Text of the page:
The morning of Maes Hughes' funeral, Roy Mustang thinks about his friend.
Author's note: This is a companion piece to "Pearls That Were His Eyes," however, it is not necessary to have read that story to understand this one and like "Pearls," contains spoilers for episode 25, "Words of Farewell," of the anime.
Again, the title comes from one of Ariel's speeches in "The Tempest." "Full fathom five thy father lies/of his bones are coral made, /those are pearls that were his eyes/nothing of him doth change/but doth suffer a sea change, /into something rich and strange. Thank you for reading.
Full Fathom Five
It was supposed to rain. During a funeral, the skies were supposed to weep, even if no one else could. Instead the sky was a beautiful sunshiny blue color with almost nary a cloud in the sky, and the air had a hint of early morning crispness that chilled and raised gooseflesh as delicate wisps of steam rose off his damp skin. It had been a beautiful week, as far as the weather was concerned in Central City. Nature had a fondness for irony.
Tying a towel around his waist, Roy Mustang stepped out the shower in his quarters and glanced at the perfect sky through the tiny open window of the bathroom. He was going to have to start looking for an apartment soon, he considered idly, if he was going to be transferred to Central permanently. Hughes and Gracia would probably have a ball helping -
No, Hughes couldn't help him pick out a new apartment, because Hughes was dead, he remembered abruptly.
The very idea that Hughes could be dead was still surreal to him. Hughes had been there for almost as long as he could remember, a steady presence that guided and supported him. And yet, today, they were burying him.
"I'll work under you. Stay close to the higher ups and help push you to the top," Hughes declared boldly, eating one of the slices of apple pie his new girlfriend had made for Mustang.
Mustang felt the knot that had settled in the pit of his stomach since his first days of combat in Ishbal loosen a bit at his friend's unconditional support. "Maes-" he began, trying to somehow articulate the risk of being openly associated with someone who was planning to supplant the Fuhrer, but Hughes interrupted him.
"The Fuhrer has started building a task force. Word has it that he plans to send them down South" he said, shoving another piece of apple pie in his mouth.
"What for?" Mustang asked sharply.
"Officially? To secure the Ishbalic camps," Hughes said, a grave expression on his face.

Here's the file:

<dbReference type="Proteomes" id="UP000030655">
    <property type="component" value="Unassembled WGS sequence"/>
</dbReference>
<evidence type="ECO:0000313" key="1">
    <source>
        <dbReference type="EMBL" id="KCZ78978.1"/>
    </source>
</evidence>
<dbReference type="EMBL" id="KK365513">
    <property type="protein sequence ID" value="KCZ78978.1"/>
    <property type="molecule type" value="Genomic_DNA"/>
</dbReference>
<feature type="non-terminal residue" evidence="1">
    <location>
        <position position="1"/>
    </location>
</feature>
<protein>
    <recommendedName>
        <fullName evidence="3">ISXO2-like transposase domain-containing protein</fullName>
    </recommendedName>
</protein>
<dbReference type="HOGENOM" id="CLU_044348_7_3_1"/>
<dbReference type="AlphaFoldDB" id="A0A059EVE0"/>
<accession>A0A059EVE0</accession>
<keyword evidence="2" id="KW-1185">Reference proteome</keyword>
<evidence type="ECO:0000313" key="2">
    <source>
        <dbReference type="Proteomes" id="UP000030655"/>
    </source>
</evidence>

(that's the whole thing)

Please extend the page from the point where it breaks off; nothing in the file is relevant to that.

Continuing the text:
"Secure them? What for? There's nothing left! They have nothing left to resist us with!" Mustang snapped heatedly.
Hughes just looked at him, patiently connecting the dots for him. "I'm sure he'll find agitators if he looks hard enough for them." He put the basket back down and pulled out another slice. "Here, eat something, for crying out loud. You look like crap, Roy."
Mustang ignored the offering of food. "This is ridiculous! He-"
"Exactly," Hughes interrupted. "It's ridiculous. That's why I'm going to push you to the top. Because ever since Bradley came to power, we've been involved in one expansionist war after another," Hughes said soberly, no trace of lightness or humor on his face.
Mustang's mouth hung slightly open and Hughes continued. "We need someone in the brass who understands what war really is, Roy. Someone who understands that the only reason for war should be to defend, not attack. I'm not just going to do this because you're my friend. I'm going to help you, because I honestly believe you're a good candidate for the job."
He was unable to do anything except stare at his friend until Hughes finally shoved the piece of apple pie into his hand. "Eat it, Roy. Meanwhile, where's your mop?"
"The mop?" Mustang asked, hesitantly taking a bite of the food.
"You're going to need it to clean this crap up off of the floor," Hughes said, pointing to the chalk arrays that littered the floor.
Mustang looked at the intricate circles on the floor, the filthy buckets, the open books, and the scattered pieces of paper with weeks of work scribbled on them. The idea was still attractive, the idea that he could try to correct his actions, to reconstruct the people he had killed.
"You can't go back, Roy," Hughes said, and Mustang looked at his friend. There was sympathy in Hughes' face, but he was also deadly serious. "It's time to move forward. You're strong, strong enough to live with the guilt."
"I'm not strong! I couldn't even - " Mustang interjected, his voice slightly wild.
Hughes cut him off, pinning Mustang with a hard stare. " I think the dead would agree with me that a better atonement would be for you to live, to make sure that a war like Ishbal can never happen again,"